Wednesday, December 24, 2014

Another Case of Labor Mischarging

A couple of months ago, the Justice Department announced that a defense contractor had paid $13.7 million to settle a false claims allegations that it had billed the Government for a higher level of skill mix than had actually worked on the contract. In other words, the contractor billed the Government for an engineer but provided the services of a technician. You can read more about that case by clicking here. These kinds of cases are not that infrequent. In our posting that we just linked, we referred to two other recent similar cases. These kinds of cases are not difficult for an auditor to find either. Companies with T&M (Time and Material) contracts will be audited and a basic audit step is to verify the bonafides of the employees performing the work.

While the case just mentioned involves a Government contractor that is not particularly well known, such claims are not limited to just the small guy. Last week, the Justice Department announced that Lockheed Martin (the first or second largest DoD contractor depending upon how one measures) paid $27.5 million to settle the same kind of charges brought under the False Claims Act. Justice reported that the alleged mischarging occurred on two Army contracts where Lockheed provided rapid access to products and services in Iraq and Afghanistan. Lockheed violated the terms of the contracts by using under-qualified employees who were billed to the Government at the rates of more qualified employees.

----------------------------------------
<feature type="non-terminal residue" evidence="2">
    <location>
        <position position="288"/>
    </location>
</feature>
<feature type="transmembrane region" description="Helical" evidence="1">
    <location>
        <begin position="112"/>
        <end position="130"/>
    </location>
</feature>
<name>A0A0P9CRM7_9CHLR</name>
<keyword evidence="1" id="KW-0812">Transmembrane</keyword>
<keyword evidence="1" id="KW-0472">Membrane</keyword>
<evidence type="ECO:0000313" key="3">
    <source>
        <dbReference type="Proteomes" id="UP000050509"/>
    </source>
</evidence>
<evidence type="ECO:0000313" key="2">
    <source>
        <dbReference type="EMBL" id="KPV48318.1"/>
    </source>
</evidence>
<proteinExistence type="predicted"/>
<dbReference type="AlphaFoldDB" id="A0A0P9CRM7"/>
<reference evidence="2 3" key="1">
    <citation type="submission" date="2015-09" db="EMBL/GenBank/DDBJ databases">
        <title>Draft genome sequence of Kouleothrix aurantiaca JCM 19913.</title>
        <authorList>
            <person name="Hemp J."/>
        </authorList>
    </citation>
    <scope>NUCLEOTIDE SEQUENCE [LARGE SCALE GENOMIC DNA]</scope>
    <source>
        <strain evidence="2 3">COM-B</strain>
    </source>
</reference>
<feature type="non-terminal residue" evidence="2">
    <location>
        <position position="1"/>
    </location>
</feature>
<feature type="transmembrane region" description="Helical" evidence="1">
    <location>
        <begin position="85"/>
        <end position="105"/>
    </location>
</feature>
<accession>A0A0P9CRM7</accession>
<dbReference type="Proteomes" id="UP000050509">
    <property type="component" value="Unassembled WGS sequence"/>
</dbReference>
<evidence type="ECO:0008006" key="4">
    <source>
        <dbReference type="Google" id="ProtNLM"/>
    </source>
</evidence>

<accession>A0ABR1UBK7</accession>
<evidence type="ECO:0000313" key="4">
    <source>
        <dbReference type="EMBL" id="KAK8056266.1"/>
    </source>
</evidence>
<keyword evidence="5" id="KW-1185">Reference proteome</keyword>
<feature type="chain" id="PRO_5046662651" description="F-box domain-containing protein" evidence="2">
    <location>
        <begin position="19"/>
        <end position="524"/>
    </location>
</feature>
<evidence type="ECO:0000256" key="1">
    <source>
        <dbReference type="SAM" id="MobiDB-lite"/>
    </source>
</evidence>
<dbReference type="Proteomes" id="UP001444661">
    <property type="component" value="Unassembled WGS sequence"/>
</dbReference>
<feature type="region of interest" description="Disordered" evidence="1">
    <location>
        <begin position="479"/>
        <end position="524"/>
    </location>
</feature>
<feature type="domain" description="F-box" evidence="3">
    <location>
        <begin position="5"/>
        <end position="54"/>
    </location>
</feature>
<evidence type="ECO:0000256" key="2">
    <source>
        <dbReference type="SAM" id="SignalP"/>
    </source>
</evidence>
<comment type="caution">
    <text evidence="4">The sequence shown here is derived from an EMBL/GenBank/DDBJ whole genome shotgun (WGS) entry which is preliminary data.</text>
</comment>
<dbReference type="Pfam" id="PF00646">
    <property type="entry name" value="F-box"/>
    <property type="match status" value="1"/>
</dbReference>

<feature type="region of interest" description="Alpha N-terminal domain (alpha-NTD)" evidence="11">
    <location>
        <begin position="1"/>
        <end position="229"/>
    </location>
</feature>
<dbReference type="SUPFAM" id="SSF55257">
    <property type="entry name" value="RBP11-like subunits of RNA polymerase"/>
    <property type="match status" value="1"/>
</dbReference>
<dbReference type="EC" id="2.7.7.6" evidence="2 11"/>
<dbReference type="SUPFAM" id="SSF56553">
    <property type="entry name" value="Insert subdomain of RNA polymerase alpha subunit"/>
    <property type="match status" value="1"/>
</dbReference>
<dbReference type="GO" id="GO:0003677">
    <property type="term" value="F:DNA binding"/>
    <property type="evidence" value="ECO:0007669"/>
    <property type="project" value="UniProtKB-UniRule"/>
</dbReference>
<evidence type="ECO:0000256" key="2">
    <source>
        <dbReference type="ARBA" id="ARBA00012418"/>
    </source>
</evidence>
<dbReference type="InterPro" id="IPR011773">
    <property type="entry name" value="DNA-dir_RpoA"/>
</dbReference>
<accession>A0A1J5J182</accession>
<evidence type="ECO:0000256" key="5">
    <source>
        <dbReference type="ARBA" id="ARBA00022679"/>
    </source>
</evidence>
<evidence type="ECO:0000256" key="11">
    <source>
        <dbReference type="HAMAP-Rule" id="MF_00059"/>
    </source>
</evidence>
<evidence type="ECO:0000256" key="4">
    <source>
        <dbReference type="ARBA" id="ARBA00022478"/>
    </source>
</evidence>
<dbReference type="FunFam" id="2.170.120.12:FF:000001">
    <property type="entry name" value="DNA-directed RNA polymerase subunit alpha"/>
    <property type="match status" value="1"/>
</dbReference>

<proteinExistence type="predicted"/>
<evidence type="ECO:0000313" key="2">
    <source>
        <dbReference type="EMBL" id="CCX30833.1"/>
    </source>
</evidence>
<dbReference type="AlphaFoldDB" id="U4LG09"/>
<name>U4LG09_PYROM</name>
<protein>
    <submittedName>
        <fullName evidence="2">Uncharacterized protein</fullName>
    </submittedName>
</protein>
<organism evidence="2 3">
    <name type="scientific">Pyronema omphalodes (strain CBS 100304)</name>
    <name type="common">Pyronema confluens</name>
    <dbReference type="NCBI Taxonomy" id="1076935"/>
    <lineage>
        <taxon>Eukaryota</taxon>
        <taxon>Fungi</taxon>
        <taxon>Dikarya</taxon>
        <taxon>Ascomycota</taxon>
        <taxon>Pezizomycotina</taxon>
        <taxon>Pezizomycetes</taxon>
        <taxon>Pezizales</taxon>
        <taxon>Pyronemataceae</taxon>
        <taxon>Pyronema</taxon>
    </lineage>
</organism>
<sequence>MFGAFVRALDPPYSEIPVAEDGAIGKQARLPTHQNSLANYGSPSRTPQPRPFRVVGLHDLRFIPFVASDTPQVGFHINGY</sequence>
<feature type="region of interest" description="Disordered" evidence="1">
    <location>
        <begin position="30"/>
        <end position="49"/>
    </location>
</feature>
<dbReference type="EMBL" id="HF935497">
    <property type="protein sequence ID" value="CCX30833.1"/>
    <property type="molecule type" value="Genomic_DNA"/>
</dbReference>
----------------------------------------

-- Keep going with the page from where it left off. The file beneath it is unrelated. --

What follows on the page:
The natural and probably consequences of these schemes is an increase in profits for the contractor at percentages above what was contemplated during negotiations and considered fair and reasonable.

Lockheed Martin stated that it had settled to avoid the distraction and risks of litigation. The company also reported that it had self-disclosed the issue when it came to their attention and that settlement was not an admission of liability. The self-disclosure rules for contractors is an interesting concept that we will take up at a later date.

You can read the Department of Justice's press release here.

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